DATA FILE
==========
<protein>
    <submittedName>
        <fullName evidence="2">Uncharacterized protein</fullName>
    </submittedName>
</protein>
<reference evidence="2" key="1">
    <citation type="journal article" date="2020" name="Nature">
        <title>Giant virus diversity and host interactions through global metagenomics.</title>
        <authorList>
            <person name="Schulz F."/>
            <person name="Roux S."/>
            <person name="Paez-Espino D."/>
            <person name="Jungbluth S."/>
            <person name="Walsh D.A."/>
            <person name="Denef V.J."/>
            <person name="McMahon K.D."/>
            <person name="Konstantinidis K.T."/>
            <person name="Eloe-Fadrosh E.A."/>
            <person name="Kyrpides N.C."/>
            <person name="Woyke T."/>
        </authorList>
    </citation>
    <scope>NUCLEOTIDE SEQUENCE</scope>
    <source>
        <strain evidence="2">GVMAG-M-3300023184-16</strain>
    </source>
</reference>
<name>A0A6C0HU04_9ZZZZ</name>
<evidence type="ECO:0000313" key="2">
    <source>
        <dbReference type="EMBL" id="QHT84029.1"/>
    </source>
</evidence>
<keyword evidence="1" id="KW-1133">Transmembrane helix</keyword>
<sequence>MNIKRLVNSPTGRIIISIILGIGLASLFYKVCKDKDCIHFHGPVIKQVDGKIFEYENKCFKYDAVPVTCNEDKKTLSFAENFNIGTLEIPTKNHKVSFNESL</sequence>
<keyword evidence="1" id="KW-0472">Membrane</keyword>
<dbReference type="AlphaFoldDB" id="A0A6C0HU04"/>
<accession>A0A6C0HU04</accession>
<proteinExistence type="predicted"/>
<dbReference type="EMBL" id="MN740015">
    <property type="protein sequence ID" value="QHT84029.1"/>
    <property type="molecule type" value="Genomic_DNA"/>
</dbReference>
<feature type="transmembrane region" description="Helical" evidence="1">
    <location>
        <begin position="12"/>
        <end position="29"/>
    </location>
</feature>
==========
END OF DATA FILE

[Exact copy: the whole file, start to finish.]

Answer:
<protein>
    <submittedName>
        <fullName evidence="2">Uncharacterized protein</fullName>
    </submittedName>
</protein>
<reference evidence="2" key="1">
    <citation type="journal article" date="2020" name="Nature">
        <title>Giant virus diversity and host interactions through global metagenomics.</title>
        <authorList>
            <person name="Schulz F."/>
            <person name="Roux S."/>
            <person name="Paez-Espino D."/>
            <person name="Jungbluth S."/>
            <person name="Walsh D.A."/>
            <person name="Denef V.J."/>
            <person name="McMahon K.D."/>
            <person name="Konstantinidis K.T."/>
            <person name="Eloe-Fadrosh E.A."/>
            <person name="Kyrpides N.C."/>
            <person name="Woyke T."/>
        </authorList>
    </citation>
    <scope>NUCLEOTIDE SEQUENCE</scope>
    <source>
        <strain evidence="2">GVMAG-M-3300023184-16</strain>
    </source>
</reference>
<name>A0A6C0HU04_9ZZZZ</name>
<evidence type="ECO:0000313" key="2">
    <source>
        <dbReference type="EMBL" id="QHT84029.1"/>
    </source>
</evidence>
<keyword evidence="1" id="KW-1133">Transmembrane helix</keyword>
<sequence>MNIKRLVNSPTGRIIISIILGIGLASLFYKVCKDKDCIHFHGPVIKQVDGKIFEYENKCFKYDAVPVTCNEDKKTLSFAENFNIGTLEIPTKNHKVSFNESL</sequence>
<keyword evidence="1" id="KW-0472">Membrane</keyword>
<dbReference type="AlphaFoldDB" id="A0A6C0HU04"/>
<accession>A0A6C0HU04</accession>
<proteinExistence type="predicted"/>
<dbReference type="EMBL" id="MN740015">
    <property type="protein sequence ID" value="QHT84029.1"/>
    <property type="molecule type" value="Genomic_DNA"/>
</dbReference>
<feature type="transmembrane region" description="Helical" evidence="1">
    <location>
        <begin position="12"/>
        <end position="29"/>
    </location>
</feature>